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Are curved spider vanes better? And if so, why are they not standard equipment?

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The question is in the title. Are curved spider vanes better and if so then why are they not standard equipment? I do not own (or have ever owned) a reflector and have never looked through one with a curved spider. I am a beginner who would like to know why.

This astromart ad is what peeked by curiosity. http://www.astromart...ified_id=924330

There seems to be an entire industry devoted to supplying upgrades for telescopes. I have no way of knowing if an upgrade is a meaningful improvement or a waste of money. And if an improvement, then how much so? Negligible, modest, substantial, extreme? Then the issue of trying to quantify someones else "substantial" improvement. My eyes and value system might see little to nothing of value while they saw enormous. Does not mean people are always lying or being dishonest, just that we are different.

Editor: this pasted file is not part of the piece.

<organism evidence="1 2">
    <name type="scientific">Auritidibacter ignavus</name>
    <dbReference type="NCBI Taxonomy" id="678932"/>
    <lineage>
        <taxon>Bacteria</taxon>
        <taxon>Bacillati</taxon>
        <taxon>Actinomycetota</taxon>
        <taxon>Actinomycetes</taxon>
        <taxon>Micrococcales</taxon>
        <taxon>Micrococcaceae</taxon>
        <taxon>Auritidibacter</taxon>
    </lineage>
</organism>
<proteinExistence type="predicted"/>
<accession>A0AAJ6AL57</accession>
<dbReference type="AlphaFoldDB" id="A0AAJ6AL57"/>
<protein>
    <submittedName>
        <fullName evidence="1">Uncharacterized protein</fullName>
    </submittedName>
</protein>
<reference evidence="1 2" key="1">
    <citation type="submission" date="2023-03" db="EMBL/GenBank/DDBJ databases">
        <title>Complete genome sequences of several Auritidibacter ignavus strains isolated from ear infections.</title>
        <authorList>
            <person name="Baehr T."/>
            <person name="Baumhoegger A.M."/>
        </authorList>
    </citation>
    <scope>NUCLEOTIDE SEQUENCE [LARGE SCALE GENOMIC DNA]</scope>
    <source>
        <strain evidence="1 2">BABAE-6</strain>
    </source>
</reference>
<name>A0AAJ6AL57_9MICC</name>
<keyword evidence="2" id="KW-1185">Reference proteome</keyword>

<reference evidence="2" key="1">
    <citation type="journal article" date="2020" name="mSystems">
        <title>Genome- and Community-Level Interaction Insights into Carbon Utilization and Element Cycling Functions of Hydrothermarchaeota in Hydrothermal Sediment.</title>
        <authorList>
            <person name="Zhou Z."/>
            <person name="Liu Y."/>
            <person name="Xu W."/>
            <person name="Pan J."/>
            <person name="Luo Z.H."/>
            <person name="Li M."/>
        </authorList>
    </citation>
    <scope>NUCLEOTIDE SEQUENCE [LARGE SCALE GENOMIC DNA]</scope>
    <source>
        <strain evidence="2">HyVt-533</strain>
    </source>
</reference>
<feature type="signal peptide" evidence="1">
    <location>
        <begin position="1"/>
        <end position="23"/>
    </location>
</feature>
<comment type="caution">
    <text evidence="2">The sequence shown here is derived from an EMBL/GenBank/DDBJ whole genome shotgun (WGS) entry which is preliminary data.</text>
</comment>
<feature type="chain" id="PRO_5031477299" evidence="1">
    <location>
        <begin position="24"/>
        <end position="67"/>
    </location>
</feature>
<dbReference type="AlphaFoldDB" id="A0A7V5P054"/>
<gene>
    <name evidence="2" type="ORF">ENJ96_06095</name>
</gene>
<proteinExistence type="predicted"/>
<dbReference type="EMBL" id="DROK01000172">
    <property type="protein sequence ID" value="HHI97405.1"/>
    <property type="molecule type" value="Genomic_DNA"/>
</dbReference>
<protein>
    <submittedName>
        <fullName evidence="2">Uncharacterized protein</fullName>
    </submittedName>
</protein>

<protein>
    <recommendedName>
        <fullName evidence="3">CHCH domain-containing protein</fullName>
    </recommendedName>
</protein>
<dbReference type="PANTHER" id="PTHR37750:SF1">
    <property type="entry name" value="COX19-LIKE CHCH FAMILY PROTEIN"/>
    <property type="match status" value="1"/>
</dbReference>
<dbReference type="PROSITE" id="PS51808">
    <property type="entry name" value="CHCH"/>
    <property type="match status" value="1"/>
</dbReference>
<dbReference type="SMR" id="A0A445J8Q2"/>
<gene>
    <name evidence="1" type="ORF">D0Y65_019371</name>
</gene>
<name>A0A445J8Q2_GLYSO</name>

It gets really complicated.

I think it really depends upon whether you are bothered by diffraction spikes. In other respects (secondary mirror adjustment and flexure, contrast, cost, etc.) there are probably some tradeoffs depending upon the particular design.

The essential problem with curved vanes is that they cannot use tension to support the mirror; this means the vanes must be thicker to compensate, which increases total diffraction and reduces contrast.

So its a matter of choosing your problem.

A curved vane does not reduce the diffraction of the spider, it just spreads it out so it is not as apparent when viewed against a dark background.  Since it will need to greater in area since it cannot be tensioned, the overall effect on planetary contrast will be greater.

For smaller tube diameters with smaller secondaries, it makes a certain amount of sense if one is bothered by the diffraction spikes.

Myself, it believe the most important thing about a spider is that it holds the secondary in the most secure and rigid possible manner. A straight vane spider is better suited for that.

Bottom line: Curved Vane Spiders are not inherently better and potentially compromise the collimation.


Dan Perez:
I believe curved spiders are standard on teeter's sts line of scopes.


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